The next day I went to Sentosa, a man-made island that is definitely A Fun Zone. The name Sentosa means “peace” and “tranquility” in Malay, a name the island has kept since the 1970s. It was once referred to as “Pulau Belakang Mati” (Island of Death from Behind.) Likely, this name is a relic of the pirates and bloodshed that lingered there centuries ago. Now, its Universal Studio Park might conjure up pirates on rides and bloodshed from make-up artists in its seven movie themed zones. Close to Universal Studios lies the S.E.A. (aquarium) where more than 100,000 marine animals call home. And if the heat and humidity are doing their job, one can find relief at Adventure Cove Waterpark. Here, one can dash down high speed water slides, drift down a lazy river, snorkel with 20,000 tropical fish over a colorful reef, come face-to-face with sharks, and wade with stingrays. The modern shopping mall in Sentosa is home to the city’s metro, which provides a quick and easy ride back into the center of town.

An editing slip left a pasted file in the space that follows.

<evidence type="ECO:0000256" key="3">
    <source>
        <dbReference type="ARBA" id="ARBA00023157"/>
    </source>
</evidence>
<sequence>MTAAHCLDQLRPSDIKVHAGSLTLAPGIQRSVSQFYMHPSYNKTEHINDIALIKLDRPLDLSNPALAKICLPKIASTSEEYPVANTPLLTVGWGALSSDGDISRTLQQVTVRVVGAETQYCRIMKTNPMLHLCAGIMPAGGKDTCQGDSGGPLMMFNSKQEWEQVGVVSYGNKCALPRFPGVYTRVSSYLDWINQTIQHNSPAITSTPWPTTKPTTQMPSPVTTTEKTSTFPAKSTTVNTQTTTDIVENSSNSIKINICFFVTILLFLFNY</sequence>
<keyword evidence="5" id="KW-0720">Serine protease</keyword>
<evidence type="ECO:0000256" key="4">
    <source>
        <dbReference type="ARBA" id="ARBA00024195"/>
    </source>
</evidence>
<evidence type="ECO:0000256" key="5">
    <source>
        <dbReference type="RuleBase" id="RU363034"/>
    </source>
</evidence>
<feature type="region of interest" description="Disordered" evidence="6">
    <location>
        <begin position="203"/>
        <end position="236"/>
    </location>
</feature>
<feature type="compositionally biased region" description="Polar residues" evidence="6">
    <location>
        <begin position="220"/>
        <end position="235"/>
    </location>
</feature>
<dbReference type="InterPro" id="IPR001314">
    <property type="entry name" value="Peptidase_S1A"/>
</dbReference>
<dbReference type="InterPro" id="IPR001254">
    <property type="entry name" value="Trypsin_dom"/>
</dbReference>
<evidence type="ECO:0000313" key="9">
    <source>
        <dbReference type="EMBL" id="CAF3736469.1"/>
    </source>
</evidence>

150916img_0104-3If I had to narrow it down to one favorite day in Singapore, it would be my next: visiting the Singapore Botanic Gardens and Gardens by the Bay. I took a city bus first to Singapore Botanic Gardens, an easy drive of about half an hour from my hotel. More than 60,000 plants welcome joggers and picnickers, dogs, and ducks. It is a long tradition for Singapore to name orchids after visiting dignitaries, and here one can rub shoulders with VIP orchids such as the Vanda William Catherine and the Paravanda Nelson Mandela. With over 200 VIP orchids on display, there’s bound to be a number of them to suit your company. Except for the climate, one feels as if a bit of England has come to Southeast Asia at the Gardens. Here, the natural plants hug the meandering paths and sprawling grounds. Founded in 1850, the gardens were designed by Lawrence Niven, whose work reflects the influence of British gardens. About every other week the Singapore Symphony Orchestra holds free concerts in the Gardens, blending classical with contemporary music to mesmerize all in attendance.

I was definitely in a WOW state with my visit to the Botanic Gardens and thought nothing could surpass its beauty. Then I jumped on the metro to go to Gardens by The Bay and found them even beyond WOW. This award winning horticultural destination spans 101 hectares of reclaimed land. It consists of two main areas: Bay South Garden and Bay East Garden.